• Periodic pelvic examination and ultrasound depending on the size or symptoms of the fibroid/s
    • Type of treatment is determined by the number, size, location and symptoms
    • Laparotomy: Abdominal incision to remove all fibroids
      • More often used when there are a large number of fibroids
    • Uterine Fibroid Embolization (UFE): Minimally invasive procedure that uses a form of real-time x-ray called fluoroscopy to guide the delivery of embolic agents to the uterus and fibroids
      • These agents block the arteries that provide blood to the fibroids and cause them to shrink
      • Nearly 90% of women who undergo UFE experience significant/complete resolution of their fibroid-related symptoms
    • Vaginal tissue no longer functions normally, as the lining of the vagina begins to shrink/thin out
    • Also known as “Genital Syndrome of Menopause”
    • Often occurs in women during menopause due to the loss of estrogen
    • Can also occur in younger women who have a decrease in estrogen
    • Lower estrogen production as a result of menopause
    • The lining of the vagina can become thinner and less stretchy and the vaginal canal can narrow and shorten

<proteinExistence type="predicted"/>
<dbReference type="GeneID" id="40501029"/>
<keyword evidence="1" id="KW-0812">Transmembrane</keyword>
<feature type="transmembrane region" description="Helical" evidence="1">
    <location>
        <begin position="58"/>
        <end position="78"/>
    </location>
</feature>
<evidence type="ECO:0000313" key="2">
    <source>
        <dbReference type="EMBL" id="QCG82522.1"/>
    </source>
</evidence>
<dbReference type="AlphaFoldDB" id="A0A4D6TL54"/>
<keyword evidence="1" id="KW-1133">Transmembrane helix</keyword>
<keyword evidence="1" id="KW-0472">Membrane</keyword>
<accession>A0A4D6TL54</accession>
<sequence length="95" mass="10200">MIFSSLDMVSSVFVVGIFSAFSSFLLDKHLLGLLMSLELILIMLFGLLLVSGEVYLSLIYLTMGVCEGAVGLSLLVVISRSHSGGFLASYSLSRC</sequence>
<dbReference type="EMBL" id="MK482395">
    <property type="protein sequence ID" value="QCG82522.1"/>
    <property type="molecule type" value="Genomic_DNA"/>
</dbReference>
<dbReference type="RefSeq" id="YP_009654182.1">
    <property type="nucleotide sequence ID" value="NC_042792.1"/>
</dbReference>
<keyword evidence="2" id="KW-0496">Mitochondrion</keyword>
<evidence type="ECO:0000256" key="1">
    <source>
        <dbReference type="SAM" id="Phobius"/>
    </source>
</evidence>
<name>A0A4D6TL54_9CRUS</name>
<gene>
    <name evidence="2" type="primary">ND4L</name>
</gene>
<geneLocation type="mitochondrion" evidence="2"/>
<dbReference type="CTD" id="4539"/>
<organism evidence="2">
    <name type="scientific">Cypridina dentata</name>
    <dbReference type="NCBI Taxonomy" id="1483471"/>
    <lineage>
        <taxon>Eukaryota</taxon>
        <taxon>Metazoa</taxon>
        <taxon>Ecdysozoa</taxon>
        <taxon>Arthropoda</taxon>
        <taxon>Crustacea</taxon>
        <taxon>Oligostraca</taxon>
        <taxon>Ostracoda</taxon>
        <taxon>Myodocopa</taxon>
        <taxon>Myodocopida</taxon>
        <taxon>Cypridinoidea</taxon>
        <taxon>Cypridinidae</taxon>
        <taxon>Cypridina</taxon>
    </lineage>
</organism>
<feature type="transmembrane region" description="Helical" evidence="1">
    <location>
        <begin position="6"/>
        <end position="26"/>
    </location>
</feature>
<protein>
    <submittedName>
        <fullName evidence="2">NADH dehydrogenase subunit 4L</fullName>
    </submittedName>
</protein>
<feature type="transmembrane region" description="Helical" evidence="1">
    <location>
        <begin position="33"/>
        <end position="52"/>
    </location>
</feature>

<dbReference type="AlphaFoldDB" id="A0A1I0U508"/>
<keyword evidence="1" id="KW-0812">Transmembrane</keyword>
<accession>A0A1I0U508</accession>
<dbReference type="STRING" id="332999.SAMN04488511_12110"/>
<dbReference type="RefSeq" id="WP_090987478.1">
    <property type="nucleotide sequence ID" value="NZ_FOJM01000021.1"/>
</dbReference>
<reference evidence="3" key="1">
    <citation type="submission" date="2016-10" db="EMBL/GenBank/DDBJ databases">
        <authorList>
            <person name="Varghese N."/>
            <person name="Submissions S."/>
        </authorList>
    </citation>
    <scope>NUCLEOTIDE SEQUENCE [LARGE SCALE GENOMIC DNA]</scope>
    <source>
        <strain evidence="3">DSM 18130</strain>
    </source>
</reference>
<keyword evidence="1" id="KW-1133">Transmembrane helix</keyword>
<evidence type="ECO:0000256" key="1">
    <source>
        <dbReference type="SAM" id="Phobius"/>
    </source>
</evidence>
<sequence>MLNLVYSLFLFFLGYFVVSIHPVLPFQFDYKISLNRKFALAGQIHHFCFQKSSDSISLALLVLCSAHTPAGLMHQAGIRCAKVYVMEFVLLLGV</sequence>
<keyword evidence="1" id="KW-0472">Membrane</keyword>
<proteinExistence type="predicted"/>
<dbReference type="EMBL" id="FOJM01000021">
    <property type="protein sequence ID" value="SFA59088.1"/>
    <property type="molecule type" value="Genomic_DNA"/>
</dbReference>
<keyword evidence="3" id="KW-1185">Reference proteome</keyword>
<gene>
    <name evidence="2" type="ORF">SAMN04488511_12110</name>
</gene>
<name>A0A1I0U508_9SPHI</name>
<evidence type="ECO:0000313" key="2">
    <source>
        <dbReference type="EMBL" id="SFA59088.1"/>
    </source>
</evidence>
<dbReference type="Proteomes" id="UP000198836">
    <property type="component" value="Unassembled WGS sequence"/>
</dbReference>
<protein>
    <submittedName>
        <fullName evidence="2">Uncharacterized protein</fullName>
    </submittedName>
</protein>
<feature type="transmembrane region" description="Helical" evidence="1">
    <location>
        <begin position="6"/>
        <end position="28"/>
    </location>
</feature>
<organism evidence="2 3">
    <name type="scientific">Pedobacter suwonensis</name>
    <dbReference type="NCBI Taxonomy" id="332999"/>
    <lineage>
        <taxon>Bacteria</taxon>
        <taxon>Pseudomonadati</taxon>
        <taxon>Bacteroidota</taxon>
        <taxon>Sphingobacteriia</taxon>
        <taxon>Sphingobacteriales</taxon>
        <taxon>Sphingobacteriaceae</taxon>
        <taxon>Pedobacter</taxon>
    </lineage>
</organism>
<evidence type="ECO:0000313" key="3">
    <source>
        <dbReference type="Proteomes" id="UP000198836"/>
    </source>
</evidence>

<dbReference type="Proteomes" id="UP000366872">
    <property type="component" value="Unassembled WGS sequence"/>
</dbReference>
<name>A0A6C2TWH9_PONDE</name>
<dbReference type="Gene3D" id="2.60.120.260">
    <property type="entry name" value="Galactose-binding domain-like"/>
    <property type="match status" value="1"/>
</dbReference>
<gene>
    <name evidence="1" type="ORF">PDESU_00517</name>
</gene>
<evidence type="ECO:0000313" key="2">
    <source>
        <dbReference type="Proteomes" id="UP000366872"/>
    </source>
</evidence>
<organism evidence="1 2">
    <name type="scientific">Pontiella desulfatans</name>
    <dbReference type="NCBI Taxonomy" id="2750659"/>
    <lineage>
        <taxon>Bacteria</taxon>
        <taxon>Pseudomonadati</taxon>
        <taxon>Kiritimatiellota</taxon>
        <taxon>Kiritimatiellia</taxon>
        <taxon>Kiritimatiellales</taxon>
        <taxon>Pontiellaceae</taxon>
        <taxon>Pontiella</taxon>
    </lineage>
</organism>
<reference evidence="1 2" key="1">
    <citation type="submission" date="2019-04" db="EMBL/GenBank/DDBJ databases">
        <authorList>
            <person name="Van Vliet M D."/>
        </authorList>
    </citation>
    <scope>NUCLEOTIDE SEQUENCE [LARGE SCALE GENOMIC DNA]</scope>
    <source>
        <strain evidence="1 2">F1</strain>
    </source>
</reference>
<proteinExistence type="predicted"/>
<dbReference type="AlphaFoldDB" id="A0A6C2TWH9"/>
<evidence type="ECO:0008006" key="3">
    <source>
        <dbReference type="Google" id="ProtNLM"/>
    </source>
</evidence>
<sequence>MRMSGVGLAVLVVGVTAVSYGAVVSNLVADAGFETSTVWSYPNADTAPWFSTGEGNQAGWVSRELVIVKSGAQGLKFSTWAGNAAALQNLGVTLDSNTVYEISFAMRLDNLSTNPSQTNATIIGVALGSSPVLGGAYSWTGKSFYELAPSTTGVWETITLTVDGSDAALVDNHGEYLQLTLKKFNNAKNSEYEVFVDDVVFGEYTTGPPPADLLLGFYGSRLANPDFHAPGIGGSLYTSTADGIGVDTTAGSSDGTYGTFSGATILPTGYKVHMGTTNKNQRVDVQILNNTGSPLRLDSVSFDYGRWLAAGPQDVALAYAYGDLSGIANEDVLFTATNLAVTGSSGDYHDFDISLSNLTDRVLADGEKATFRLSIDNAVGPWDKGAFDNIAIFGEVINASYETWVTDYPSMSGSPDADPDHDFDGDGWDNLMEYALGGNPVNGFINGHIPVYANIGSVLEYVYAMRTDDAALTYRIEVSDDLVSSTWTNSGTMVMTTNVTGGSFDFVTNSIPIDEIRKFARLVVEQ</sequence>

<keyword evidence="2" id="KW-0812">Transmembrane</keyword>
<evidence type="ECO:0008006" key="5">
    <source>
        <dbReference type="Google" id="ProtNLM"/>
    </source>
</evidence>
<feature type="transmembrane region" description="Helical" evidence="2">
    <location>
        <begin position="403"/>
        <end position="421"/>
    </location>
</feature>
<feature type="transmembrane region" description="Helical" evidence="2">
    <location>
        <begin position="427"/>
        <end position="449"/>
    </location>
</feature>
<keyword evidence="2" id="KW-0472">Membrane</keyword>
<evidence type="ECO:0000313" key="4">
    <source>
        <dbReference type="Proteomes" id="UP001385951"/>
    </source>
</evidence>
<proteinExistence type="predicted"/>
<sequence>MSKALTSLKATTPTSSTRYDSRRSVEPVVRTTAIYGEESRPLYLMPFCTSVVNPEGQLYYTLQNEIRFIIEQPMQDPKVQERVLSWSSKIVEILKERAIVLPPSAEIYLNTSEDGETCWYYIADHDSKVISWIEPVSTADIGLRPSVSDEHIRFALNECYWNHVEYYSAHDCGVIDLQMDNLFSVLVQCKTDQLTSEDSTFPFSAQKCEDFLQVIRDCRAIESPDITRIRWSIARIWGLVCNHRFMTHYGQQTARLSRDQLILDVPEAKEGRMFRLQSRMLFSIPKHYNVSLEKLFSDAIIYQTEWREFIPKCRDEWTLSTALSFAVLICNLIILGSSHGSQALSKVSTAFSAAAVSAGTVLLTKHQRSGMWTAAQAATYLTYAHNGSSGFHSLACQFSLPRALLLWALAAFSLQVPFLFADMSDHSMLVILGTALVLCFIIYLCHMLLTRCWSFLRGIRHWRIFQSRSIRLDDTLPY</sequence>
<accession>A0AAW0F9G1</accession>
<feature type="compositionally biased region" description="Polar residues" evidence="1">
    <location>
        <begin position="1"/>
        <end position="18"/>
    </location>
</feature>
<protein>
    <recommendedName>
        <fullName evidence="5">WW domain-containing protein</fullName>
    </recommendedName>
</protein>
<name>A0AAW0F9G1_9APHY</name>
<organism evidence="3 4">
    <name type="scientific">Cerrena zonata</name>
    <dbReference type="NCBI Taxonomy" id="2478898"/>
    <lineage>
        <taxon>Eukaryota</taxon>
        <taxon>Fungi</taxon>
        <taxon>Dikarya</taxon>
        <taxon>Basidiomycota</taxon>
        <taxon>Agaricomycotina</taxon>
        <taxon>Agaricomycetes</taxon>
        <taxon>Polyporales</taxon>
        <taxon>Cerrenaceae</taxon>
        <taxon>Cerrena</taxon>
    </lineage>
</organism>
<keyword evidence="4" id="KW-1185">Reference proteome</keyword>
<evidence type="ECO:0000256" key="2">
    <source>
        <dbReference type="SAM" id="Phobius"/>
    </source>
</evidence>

• Less estrogen lowers the amount of normal vaginal fluids and changes the acid balance of the vagina
    • Lower estrogen levels can also occur in women who have just given birth and are breastfeeding, have had their ovaries removed or are taking certain medications (aromatase inhibitors for breast cancer treatment)
    • Vaginal dryness
    • Vaginal burning
    • Vaginal discharge
    • Genital itching
    • Burning with urination
    • Urgency with urination
    • Frequent urination
    • Recurrent urinary tract infections (UTIs)
    • Urinary incontinence
    • Light bleeding after intercourse
    • Discomfort with intercourse
    • Decreased vaginal lubrication during sexual activity
    • Shortening and tightening of the vaginal canal
    • Pelvic exam: Pelvic organs are felt and your external genitalia, vagina and cervix are visually examined
    • Urine test: To check for blood/abnormalities if you have urinary symptoms